Join Dave Schultze for an in-depth discussion in this video Defining space, part of Design Foundation 3D: Shape and Form.
- If you're math nerd, you'd define space using the x, y, z, coordinate system to maybe define a point in space or a formula for a volume. Instead, we're going to define space by creating some sense of enclosure. Let's illustrate this point with one of my favorite things some more animation. In these examples we're seeing space defined without walls or surfaces, instead, these points and lines clearly communicate their surfaces, forms or spaces you're inside of.
Another way we can define space is by using a term for the exact opposite, what I call leakage. This is where space is completely undefined like in this example with a very lonely man, on a boat in the fog, or me in outer space. Here, the feeling can get quite uncomfortable sine there's no definition or reference point, you're completely in an alien environment. For an actual example, let's check out this guy in the woods. There are trees even though they're spaced far apart, helping define an edge, almost like a corridor, or direction where he's moving.
For an extra bonus, we get the canopy above, really helping to define a roof or an outdoor room for his little walk in the woods. We also define space without any walls at all. One example would be a screen which could be mostly open but still defines that edge, right here. We can also define the space with the structure, for example two columns can define an entry way, or two columns with a beam across. Another way to do it is by changing the floor level. It can go up or down, and change materials.
We can change the ceiling. Also the levels can go up and down, but they can also open up to the sky. So we can define space many ways without using solid walls. This next example of kind of a space station hallway, we have one side completely open, but the strong forms of the floor and the ceiling help to define that one open side. It's really popular in a lot of startup companies to have office space in these gigantic warehouses. Which can be great for collaboration but is a little painful for some people with the lack of privacy.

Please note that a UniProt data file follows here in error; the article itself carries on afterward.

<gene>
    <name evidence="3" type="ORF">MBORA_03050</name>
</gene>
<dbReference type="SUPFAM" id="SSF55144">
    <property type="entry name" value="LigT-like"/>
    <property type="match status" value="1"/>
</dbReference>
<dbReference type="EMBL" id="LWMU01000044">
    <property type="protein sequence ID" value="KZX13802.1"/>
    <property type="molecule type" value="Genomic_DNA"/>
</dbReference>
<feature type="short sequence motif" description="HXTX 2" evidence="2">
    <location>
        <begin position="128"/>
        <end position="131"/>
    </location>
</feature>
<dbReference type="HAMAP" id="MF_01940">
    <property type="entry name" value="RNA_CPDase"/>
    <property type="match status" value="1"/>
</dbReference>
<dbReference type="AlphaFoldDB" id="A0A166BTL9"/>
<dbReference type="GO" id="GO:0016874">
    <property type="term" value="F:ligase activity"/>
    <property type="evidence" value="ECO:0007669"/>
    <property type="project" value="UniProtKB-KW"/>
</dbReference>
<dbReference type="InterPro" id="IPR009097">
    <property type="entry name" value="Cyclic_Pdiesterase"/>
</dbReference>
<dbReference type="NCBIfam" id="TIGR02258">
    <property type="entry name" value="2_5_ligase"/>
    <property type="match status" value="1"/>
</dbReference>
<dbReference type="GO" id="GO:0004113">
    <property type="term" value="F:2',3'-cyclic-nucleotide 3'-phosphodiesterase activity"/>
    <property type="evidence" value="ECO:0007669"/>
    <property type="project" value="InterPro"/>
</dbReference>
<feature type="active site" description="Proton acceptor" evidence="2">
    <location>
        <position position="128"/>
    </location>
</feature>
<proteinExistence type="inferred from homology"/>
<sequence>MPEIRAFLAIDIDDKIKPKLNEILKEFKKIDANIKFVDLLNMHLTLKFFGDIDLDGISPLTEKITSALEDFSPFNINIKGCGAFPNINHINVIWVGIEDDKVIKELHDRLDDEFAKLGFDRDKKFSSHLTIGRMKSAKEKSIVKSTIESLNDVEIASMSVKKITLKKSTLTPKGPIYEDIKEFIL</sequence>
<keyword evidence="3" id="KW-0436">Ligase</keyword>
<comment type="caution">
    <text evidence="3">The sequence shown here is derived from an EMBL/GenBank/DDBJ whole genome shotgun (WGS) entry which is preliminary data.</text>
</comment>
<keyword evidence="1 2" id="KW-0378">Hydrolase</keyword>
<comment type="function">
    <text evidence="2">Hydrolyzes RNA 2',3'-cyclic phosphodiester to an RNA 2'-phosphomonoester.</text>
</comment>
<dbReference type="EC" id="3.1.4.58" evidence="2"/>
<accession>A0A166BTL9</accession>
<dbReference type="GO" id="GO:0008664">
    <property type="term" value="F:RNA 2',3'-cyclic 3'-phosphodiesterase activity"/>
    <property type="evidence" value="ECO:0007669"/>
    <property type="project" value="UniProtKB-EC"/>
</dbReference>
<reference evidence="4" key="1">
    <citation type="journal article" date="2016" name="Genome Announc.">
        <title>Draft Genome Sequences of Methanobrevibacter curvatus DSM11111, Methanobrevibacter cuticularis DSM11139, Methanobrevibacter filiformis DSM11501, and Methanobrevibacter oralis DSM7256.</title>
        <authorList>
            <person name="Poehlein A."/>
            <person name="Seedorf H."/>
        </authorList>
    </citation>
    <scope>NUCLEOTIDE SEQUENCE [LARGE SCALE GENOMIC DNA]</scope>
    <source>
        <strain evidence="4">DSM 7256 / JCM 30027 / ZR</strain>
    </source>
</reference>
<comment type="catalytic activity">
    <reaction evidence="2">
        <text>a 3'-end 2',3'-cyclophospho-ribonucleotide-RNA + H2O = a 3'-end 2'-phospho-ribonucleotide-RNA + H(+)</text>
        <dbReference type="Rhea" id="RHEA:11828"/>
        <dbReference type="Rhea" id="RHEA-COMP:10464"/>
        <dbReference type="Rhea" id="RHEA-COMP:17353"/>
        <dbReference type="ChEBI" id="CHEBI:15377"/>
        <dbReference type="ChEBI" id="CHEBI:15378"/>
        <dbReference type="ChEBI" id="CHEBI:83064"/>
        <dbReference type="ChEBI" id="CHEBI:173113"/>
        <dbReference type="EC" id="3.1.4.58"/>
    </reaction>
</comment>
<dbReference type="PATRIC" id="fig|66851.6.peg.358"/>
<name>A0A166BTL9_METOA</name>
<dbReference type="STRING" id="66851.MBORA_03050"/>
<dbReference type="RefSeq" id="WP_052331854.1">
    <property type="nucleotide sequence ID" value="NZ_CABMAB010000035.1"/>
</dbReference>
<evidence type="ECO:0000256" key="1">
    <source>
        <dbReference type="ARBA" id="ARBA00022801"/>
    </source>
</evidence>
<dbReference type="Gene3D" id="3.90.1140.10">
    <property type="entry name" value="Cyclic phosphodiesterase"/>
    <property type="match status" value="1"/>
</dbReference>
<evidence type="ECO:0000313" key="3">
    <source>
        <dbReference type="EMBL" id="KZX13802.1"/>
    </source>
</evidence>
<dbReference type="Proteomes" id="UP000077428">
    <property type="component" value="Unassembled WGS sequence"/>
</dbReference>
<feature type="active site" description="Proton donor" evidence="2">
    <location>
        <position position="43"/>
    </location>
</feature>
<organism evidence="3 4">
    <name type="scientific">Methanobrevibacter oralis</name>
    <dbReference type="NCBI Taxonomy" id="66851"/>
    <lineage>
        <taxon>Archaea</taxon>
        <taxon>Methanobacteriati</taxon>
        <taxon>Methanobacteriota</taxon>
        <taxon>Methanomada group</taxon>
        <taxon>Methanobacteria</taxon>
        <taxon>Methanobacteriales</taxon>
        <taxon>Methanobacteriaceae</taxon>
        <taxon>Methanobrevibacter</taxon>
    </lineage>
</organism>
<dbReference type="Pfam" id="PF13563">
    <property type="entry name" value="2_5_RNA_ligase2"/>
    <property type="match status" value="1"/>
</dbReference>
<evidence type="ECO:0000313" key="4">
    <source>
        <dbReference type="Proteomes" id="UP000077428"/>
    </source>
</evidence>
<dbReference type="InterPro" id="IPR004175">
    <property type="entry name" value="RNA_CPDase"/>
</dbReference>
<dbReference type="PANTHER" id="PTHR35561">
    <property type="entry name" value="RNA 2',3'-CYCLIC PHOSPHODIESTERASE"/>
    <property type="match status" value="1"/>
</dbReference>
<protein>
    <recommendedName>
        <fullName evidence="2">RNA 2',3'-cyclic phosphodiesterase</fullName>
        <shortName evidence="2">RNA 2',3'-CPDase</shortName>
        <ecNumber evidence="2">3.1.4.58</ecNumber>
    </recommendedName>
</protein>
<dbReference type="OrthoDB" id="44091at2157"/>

So you'll see a lot of partitions going up, especially vertically, but also horizontal structures built from time to time to help people get a little bit of sense of enclosure and define that space for their own work. Let's go outside and talk about defining space in an urban planning environment. It's been known for a long time that having buildings in close proximity will draw people in. Especially like public squares. For example, from a one to one, or maybe even two to one, it's the ideal proportion. Let's also think about the exact opposite, maybe five to one or maybe even much further.
Picture some suburban environment with a multi-lane road, sidewalks, and lots of parking. Whatever buildings are there are pretty far away. What happens is, the cars go faster and faster, people do not feel like being in an undefined environment, and it's also not safe, so you'll see these sidewalks become completely abandoned. So there's a lot of different ways to define space. Here at Emerson, we're actually mixing uses. We've got residential towers on either side of me, classrooms in the middle, and along the street, there's actually some retail.
So not just the spaces in between but the functions inside is one of the many ways to define space.
First, see how the same idea can be applied in a smaller 2D scale—like graphics and print, fine art, and advertising. Dave then blows it up in 3D, and showcases examples from product design, furniture, architecture, and urban planning.
Projects and concepts are presented in an engaging and sometimes irreverent manner with images, videos, and personal and professional stories from Dave. Check out this fast-paced tour as it covers topics ranging from grids and axes to designing with humor.
- Design exploration with sketching
- 3D exploration with organic forms
- Grids and axes
- Defining space
- Color and contrast
- Texture and patterns
- Minimalism. Less is more.
- Retro. It's back!